Is it time for a PRRS eradication effort?

I am at the American Association of Swine Veterinarians annual meeting in Omaha. At the same time, the National Pork Board and the National Pork Producers Council have just wrapped their annual meetings in Kansas City.


A hot topic at both meetings is the idea of a national PRRS eradication effort. At Pork Forum, the Minnesota Pork Producers offered a resolution calling for discussion to begin about what might be involved in such an effort.


As one thinks about a possible PRRS eradication effort, several thoughts come to mind.

 First – there is no question that PRRS is costing the US industry a lot of dollars. These dollars are not only associated with all of the mortality and morbidity issues, but also with prevention efforts such as filtration systems, high temperature drying of transport vehicles, etc.


Second – a national effort will take the involvement of the Federal government. Right now, PRRS is not a disease that must be reported and herds that are PRRS positive are not subject to any type of quarantine. Thus, we cannot even identify all of the locations that are PRRS positive or truly quantify the extent of the virus in the US pig population.


Third – the eradication of PRV (pseudorabies) was done with the assistance of marker vaccines. So far, the ability of the PRRS virus to mutate rapidly has prevented the development of an effective vaccine. The possibility of a gene-deleted vaccine that can be used to identify vaccinated animals from infected animals remains a dream for the industry. If a gene-deleted vaccine isn’t available, it will take innovative methods by producers, veterinarians and scientists to come up with alternative methods to accomplish what the gene-deleted vaccines allowed the PRV effort to do.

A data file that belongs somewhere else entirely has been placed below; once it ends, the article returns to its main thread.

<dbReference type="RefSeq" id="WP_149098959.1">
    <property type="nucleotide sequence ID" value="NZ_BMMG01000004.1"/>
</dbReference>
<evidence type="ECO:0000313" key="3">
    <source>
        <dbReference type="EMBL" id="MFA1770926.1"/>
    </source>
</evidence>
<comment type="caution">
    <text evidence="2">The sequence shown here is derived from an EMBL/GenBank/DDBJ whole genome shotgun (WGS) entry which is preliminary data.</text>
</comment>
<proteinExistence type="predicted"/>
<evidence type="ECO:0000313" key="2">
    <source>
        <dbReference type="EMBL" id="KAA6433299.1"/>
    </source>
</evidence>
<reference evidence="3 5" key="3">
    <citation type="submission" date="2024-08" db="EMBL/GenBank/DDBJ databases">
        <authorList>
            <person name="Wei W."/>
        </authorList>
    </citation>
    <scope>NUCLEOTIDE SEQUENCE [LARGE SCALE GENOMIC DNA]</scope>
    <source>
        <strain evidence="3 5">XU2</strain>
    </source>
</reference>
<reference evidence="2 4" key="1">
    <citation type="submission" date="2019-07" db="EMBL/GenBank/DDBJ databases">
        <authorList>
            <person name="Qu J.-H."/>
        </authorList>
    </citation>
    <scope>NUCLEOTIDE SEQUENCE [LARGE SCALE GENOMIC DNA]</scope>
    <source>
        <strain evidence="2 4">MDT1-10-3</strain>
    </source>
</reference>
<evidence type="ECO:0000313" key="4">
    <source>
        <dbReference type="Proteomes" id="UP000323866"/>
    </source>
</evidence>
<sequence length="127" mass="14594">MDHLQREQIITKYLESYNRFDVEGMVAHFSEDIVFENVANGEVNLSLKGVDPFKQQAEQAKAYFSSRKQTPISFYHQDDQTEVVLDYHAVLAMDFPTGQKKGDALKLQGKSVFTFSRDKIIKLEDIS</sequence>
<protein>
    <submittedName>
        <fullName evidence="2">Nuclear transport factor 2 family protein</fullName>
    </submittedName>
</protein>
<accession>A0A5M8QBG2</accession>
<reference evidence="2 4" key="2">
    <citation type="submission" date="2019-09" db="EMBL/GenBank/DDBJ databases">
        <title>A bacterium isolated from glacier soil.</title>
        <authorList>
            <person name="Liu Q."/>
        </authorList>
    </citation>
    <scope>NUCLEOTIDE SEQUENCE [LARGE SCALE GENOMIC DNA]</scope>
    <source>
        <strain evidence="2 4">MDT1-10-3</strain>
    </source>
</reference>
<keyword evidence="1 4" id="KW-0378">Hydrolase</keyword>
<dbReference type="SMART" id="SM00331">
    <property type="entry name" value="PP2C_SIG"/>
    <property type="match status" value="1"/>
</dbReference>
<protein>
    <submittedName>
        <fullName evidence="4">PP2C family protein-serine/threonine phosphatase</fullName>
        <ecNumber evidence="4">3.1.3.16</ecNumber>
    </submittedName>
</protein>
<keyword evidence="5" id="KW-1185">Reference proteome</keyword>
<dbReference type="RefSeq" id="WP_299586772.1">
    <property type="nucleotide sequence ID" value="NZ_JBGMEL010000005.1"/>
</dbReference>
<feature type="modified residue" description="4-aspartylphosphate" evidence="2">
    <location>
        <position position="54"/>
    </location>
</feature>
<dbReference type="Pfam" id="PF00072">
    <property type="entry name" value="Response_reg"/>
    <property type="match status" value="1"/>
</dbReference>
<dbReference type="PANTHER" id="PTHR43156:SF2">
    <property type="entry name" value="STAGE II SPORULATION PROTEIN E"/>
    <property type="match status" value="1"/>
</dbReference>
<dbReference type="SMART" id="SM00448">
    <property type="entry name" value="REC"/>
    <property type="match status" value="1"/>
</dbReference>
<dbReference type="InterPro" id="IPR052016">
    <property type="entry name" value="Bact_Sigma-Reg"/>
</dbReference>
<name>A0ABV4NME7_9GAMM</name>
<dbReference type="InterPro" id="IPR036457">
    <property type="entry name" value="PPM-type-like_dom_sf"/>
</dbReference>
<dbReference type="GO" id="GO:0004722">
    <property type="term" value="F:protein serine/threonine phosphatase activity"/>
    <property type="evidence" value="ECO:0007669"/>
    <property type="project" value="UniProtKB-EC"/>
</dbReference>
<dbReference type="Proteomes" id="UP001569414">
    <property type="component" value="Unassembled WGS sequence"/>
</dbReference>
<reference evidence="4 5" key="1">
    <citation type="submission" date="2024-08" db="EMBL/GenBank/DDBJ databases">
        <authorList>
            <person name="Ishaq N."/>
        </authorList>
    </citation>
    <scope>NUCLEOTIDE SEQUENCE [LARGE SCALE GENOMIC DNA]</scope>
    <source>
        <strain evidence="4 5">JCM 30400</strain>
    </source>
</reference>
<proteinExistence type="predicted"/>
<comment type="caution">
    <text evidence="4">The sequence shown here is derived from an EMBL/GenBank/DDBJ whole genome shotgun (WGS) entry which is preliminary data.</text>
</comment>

Fourth – there are pilot area wide eradication programs going on in Minnesota and Michigan. These programs have documented the fact that with a voluntary eradication effort, there must be 100% involvement of all production facilities in the eradication area. In areas of minimal pork density, this is easier to do than areas such as NW Iowa.


Fifth – a topic that will surely arise in any eradication effort will be reimbursement for forced sales or depopulations. Again, with PRV eradication, there were dollars available to assist producers with forced depopulations to clear up stubborn pockets of the virus. With the current federal government deficient problems, making such a program a priority of our legislatures will be a tough but necessary sell.


Finally – I think it is time to begin discussion of a possible national eradication effort. I think our industry can overcome the challenges of such an effort but it will take many years to do it. Every year that we delay the beginning of discussions is a year that we delay eradication of the disease in the US herd.

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